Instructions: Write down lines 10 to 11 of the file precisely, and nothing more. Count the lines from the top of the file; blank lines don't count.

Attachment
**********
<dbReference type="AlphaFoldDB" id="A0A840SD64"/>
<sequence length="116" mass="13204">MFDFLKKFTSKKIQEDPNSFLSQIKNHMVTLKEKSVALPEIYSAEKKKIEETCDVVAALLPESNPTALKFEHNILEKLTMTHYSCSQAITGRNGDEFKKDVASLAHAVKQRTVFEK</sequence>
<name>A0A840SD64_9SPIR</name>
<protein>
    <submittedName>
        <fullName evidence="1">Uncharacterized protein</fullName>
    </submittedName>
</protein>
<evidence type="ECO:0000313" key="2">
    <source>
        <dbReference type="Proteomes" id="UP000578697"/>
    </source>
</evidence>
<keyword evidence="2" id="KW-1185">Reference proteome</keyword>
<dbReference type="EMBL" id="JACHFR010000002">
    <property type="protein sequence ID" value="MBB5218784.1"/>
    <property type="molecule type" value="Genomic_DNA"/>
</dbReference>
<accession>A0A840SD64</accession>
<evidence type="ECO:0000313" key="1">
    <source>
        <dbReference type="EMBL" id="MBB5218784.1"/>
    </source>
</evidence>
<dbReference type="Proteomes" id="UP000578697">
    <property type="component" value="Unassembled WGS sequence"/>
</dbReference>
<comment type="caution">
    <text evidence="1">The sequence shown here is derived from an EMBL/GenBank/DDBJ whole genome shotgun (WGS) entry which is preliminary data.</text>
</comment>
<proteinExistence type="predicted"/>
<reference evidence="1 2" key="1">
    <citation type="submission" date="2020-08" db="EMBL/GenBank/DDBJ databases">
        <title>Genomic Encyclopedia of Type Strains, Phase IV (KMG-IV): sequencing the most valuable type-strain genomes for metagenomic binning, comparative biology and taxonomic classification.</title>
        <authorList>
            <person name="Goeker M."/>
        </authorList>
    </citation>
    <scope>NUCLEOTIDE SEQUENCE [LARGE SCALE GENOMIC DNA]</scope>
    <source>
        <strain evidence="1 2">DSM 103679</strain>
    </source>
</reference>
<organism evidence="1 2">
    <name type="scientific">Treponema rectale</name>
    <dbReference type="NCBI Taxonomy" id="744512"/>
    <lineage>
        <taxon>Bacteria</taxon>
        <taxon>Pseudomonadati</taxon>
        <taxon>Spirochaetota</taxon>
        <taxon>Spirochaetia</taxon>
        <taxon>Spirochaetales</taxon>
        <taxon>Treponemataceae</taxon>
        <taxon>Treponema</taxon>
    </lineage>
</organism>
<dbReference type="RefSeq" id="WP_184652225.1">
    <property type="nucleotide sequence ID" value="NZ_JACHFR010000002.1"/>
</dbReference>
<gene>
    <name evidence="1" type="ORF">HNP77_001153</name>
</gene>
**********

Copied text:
    <source>
        <dbReference type="Proteomes" id="UP000578697"/>